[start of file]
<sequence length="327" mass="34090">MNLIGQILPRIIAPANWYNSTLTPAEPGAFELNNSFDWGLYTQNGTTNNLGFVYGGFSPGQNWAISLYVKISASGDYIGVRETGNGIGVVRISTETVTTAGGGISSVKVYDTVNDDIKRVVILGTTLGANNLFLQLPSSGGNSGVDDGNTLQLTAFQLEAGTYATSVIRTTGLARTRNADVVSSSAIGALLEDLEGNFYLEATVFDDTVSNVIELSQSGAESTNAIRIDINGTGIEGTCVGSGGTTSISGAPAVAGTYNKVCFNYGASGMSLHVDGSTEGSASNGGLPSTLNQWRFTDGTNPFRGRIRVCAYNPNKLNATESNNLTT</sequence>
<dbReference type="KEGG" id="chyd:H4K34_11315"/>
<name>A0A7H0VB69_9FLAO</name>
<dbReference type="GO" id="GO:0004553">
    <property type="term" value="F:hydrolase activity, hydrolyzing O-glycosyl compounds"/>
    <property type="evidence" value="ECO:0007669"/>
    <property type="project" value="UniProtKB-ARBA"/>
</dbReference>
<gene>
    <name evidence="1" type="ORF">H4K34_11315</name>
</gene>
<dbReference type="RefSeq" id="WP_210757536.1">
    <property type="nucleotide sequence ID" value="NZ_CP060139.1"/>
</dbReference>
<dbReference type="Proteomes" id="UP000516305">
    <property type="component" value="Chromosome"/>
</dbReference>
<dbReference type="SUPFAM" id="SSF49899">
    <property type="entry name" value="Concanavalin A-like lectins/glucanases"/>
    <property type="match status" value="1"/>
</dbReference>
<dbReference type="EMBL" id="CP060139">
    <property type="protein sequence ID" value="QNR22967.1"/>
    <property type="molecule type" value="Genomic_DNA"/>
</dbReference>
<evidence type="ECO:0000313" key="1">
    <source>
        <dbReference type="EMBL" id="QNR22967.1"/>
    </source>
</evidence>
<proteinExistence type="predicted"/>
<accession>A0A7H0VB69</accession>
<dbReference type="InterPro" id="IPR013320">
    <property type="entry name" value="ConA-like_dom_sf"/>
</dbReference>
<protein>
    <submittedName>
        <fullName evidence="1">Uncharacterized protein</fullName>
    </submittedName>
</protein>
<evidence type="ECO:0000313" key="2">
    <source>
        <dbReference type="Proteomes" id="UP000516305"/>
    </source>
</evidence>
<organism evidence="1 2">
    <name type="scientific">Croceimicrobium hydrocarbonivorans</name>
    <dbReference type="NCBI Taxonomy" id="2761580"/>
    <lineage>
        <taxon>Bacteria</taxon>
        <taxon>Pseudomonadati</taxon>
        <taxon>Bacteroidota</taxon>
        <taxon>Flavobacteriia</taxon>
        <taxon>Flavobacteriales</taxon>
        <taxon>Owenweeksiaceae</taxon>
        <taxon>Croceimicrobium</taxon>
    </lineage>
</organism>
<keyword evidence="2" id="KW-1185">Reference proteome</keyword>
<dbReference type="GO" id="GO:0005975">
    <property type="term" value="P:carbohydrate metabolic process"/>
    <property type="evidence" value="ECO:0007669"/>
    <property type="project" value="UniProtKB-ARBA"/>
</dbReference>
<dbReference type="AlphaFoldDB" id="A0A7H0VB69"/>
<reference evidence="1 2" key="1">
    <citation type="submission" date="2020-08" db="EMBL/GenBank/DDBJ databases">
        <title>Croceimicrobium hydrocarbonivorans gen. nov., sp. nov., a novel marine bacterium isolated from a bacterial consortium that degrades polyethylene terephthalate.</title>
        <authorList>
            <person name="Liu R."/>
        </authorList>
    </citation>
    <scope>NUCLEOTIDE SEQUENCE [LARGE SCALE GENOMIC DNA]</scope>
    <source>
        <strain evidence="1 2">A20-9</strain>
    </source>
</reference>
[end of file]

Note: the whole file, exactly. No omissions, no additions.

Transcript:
<sequence length="327" mass="34090">MNLIGQILPRIIAPANWYNSTLTPAEPGAFELNNSFDWGLYTQNGTTNNLGFVYGGFSPGQNWAISLYVKISASGDYIGVRETGNGIGVVRISTETVTTAGGGISSVKVYDTVNDDIKRVVILGTTLGANNLFLQLPSSGGNSGVDDGNTLQLTAFQLEAGTYATSVIRTTGLARTRNADVVSSSAIGALLEDLEGNFYLEATVFDDTVSNVIELSQSGAESTNAIRIDINGTGIEGTCVGSGGTTSISGAPAVAGTYNKVCFNYGASGMSLHVDGSTEGSASNGGLPSTLNQWRFTDGTNPFRGRIRVCAYNPNKLNATESNNLTT</sequence>
<dbReference type="KEGG" id="chyd:H4K34_11315"/>
<name>A0A7H0VB69_9FLAO</name>
<dbReference type="GO" id="GO:0004553">
    <property type="term" value="F:hydrolase activity, hydrolyzing O-glycosyl compounds"/>
    <property type="evidence" value="ECO:0007669"/>
    <property type="project" value="UniProtKB-ARBA"/>
</dbReference>
<gene>
    <name evidence="1" type="ORF">H4K34_11315</name>
</gene>
<dbReference type="RefSeq" id="WP_210757536.1">
    <property type="nucleotide sequence ID" value="NZ_CP060139.1"/>
</dbReference>
<dbReference type="Proteomes" id="UP000516305">
    <property type="component" value="Chromosome"/>
</dbReference>
<dbReference type="SUPFAM" id="SSF49899">
    <property type="entry name" value="Concanavalin A-like lectins/glucanases"/>
    <property type="match status" value="1"/>
</dbReference>
<dbReference type="EMBL" id="CP060139">
    <property type="protein sequence ID" value="QNR22967.1"/>
    <property type="molecule type" value="Genomic_DNA"/>
</dbReference>
<evidence type="ECO:0000313" key="1">
    <source>
        <dbReference type="EMBL" id="QNR22967.1"/>
    </source>
</evidence>
<proteinExistence type="predicted"/>
<accession>A0A7H0VB69</accession>
<dbReference type="InterPro" id="IPR013320">
    <property type="entry name" value="ConA-like_dom_sf"/>
</dbReference>
<protein>
    <submittedName>
        <fullName evidence="1">Uncharacterized protein</fullName>
    </submittedName>
</protein>
<evidence type="ECO:0000313" key="2">
    <source>
        <dbReference type="Proteomes" id="UP000516305"/>
    </source>
</evidence>
<organism evidence="1 2">
    <name type="scientific">Croceimicrobium hydrocarbonivorans</name>
    <dbReference type="NCBI Taxonomy" id="2761580"/>
    <lineage>
        <taxon>Bacteria</taxon>
        <taxon>Pseudomonadati</taxon>
        <taxon>Bacteroidota</taxon>
        <taxon>Flavobacteriia</taxon>
        <taxon>Flavobacteriales</taxon>
        <taxon>Owenweeksiaceae</taxon>
        <taxon>Croceimicrobium</taxon>
    </lineage>
</organism>
<keyword evidence="2" id="KW-1185">Reference proteome</keyword>
<dbReference type="GO" id="GO:0005975">
    <property type="term" value="P:carbohydrate metabolic process"/>
    <property type="evidence" value="ECO:0007669"/>
    <property type="project" value="UniProtKB-ARBA"/>
</dbReference>
<dbReference type="AlphaFoldDB" id="A0A7H0VB69"/>
<reference evidence="1 2" key="1">
    <citation type="submission" date="2020-08" db="EMBL/GenBank/DDBJ databases">
        <title>Croceimicrobium hydrocarbonivorans gen. nov., sp. nov., a novel marine bacterium isolated from a bacterial consortium that degrades polyethylene terephthalate.</title>
        <authorList>
            <person name="Liu R."/>
        </authorList>
    </citation>
    <scope>NUCLEOTIDE SEQUENCE [LARGE SCALE GENOMIC DNA]</scope>
    <source>
        <strain evidence="1 2">A20-9</strain>
    </source>
</reference>